Samantha, from the Pollinator Plates project (check out their website) said “One of my favorites is Milkweed (Asclepias sp.) . Obviously, the Monarchs need it, but when it's in bloom, it's a real pollinator party! Mine is always covered in bees."

Brent Bolin, a fellow wildlife lover, suemonlisted several favorites: Milkweed (Asclepias sp.) for the monarchs. Ironweed (Vernonia  noveboracensis), because it looks great & wildlife loves it. Various Phlox for color. Trumpet honeysuckle (Lonicera sempervirens) looks great & attracts birds/bees . Our yard is NWF certified & also certified monarch waystation. Not sure if my white turtlehead (Chelone glabra) is attracting checkerspots yet.” You can learn more about Brent by visiting his blog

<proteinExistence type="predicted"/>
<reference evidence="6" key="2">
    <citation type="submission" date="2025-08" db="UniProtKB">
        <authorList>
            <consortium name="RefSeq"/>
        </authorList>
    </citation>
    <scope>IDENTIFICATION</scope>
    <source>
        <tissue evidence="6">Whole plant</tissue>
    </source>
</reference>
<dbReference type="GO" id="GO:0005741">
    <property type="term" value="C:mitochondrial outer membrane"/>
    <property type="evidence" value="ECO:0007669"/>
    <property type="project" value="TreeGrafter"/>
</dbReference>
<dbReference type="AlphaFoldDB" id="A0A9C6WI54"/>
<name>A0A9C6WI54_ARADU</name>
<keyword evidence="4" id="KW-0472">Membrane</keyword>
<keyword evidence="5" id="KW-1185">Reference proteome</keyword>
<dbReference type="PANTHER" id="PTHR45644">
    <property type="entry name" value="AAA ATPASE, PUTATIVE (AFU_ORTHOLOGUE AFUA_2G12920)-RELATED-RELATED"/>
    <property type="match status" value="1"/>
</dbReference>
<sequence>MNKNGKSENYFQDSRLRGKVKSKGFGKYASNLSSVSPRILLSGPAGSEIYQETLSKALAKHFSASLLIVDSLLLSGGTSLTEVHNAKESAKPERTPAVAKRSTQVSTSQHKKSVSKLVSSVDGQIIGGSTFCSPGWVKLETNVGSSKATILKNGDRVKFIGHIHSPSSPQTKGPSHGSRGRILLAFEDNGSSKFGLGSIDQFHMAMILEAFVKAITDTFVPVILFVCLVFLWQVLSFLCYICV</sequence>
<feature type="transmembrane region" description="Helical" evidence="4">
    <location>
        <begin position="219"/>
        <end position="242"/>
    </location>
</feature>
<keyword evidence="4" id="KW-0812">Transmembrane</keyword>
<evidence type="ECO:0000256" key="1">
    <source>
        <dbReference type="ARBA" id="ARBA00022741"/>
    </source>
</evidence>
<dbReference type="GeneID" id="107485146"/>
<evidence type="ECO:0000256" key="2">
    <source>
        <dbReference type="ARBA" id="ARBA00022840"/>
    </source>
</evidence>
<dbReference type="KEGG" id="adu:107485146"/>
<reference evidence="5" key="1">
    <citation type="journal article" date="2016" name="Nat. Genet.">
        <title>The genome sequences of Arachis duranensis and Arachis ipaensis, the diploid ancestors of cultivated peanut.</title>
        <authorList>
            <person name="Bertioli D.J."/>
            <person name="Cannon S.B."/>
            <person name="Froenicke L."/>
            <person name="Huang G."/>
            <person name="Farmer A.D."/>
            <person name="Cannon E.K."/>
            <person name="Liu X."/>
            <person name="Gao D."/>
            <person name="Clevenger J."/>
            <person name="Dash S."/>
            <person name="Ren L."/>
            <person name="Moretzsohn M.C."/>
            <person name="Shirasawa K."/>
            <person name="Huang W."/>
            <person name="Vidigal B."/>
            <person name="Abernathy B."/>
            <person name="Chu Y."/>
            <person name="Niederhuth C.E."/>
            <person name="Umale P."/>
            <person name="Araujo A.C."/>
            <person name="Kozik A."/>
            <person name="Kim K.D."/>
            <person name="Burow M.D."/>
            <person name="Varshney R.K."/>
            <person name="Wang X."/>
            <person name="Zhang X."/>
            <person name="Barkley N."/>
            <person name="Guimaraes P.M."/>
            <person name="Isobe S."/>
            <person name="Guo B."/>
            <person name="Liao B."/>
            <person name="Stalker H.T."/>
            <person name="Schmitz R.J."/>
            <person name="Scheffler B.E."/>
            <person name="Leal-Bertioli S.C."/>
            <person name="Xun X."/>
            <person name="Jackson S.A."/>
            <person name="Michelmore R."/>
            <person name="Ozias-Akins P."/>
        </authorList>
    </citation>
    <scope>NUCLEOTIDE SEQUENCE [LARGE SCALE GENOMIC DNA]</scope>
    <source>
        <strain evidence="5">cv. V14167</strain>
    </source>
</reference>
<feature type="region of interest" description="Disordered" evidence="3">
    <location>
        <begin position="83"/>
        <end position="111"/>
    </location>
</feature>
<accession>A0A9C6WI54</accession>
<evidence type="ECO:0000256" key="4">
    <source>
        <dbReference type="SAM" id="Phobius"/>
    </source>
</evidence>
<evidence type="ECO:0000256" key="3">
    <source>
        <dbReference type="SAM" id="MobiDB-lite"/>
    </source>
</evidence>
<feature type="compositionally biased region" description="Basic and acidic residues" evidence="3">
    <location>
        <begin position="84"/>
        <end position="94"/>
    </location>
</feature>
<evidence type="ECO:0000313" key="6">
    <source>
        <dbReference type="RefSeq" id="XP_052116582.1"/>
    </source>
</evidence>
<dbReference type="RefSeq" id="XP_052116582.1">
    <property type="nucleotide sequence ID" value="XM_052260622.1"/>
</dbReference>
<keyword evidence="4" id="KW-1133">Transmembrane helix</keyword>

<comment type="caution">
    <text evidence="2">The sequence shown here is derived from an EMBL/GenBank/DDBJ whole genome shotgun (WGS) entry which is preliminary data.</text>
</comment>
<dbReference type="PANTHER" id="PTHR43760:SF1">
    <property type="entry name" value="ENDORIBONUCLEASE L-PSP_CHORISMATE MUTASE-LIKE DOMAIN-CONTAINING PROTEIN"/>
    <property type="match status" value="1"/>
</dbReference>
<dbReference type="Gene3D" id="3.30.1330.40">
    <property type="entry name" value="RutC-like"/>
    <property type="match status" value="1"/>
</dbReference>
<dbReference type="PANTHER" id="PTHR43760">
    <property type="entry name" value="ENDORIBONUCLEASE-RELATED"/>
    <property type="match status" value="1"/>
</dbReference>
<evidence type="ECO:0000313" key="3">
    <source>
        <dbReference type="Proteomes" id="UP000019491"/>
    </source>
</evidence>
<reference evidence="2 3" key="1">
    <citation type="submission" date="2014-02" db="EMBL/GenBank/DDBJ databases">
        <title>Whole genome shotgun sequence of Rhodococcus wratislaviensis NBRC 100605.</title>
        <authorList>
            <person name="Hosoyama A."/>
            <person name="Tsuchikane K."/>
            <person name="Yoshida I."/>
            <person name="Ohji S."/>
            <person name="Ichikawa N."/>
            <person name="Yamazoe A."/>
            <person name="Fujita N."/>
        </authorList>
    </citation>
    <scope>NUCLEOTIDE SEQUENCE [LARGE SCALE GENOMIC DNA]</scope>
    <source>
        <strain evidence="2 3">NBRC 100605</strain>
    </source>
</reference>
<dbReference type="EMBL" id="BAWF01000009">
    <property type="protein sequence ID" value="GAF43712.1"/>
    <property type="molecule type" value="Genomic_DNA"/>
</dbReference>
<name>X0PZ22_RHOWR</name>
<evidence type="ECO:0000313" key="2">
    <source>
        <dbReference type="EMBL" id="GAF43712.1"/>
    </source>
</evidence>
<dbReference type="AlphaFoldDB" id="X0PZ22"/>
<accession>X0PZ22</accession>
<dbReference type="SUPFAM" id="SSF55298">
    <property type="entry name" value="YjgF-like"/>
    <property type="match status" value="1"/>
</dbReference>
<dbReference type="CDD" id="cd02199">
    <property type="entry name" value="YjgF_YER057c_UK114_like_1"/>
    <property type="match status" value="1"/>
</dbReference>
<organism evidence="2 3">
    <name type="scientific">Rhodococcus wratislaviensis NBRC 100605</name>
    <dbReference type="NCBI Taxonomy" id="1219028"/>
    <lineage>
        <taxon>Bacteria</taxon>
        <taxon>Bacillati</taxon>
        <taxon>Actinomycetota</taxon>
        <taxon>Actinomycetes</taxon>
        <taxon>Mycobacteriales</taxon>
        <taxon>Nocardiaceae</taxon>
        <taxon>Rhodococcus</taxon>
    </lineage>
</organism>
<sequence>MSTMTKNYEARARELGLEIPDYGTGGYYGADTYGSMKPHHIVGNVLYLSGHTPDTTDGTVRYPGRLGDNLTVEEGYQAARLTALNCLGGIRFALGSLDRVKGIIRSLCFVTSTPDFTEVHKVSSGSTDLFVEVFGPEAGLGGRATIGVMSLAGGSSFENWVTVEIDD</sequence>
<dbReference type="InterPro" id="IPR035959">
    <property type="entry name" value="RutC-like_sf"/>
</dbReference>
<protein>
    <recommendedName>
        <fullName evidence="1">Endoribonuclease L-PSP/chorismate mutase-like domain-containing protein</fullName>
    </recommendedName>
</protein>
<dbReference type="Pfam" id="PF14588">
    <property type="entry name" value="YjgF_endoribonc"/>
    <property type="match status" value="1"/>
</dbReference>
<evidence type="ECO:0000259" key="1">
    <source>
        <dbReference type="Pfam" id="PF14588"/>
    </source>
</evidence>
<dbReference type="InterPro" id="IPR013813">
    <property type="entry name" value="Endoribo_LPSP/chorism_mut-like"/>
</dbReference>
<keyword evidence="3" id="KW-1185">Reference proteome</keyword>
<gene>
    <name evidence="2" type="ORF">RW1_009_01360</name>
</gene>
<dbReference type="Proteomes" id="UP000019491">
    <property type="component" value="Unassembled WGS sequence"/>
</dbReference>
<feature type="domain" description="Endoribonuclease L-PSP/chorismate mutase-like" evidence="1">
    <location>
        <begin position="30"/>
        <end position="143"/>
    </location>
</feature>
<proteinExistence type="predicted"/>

Sue Dingwell, who says she has been a native plant nut suefernfor years, (and who was also kind enough to share some photos for this post)  mentioned these favorites: "Native flowers to love: columbine (Aquilegia canadensis), foamflower (Tiarella cordifolia), golden ragwort (Chrysogonum virginianum), cardinal flower (Lobelia cardinalis), bee balm (Monarda didyma & Monarda bradburiana). Showy fern: cinnamon fern (Osmunda cinnomomea). Must have native shrubs: serviceberry (Amelanchier arborea), sweetshrub (Calycanthus floridus), viburnum (Viburnum acerifolium) and American beautyberry (Calicarpa Americana). The mountain mint is a spreader, but not aggressive and not hard to contain. You will definitely love the energized layer of pollinators that cover this wonderful plant when blooming." In addition to her “native plant nut” monicker, Sue is a Master Naturalist, Master Gardener, member of the Virginia Native Plant Society, and volunteer at River Farm, headquarters of the American Horticultural Society. And she has a really beautiful blog called: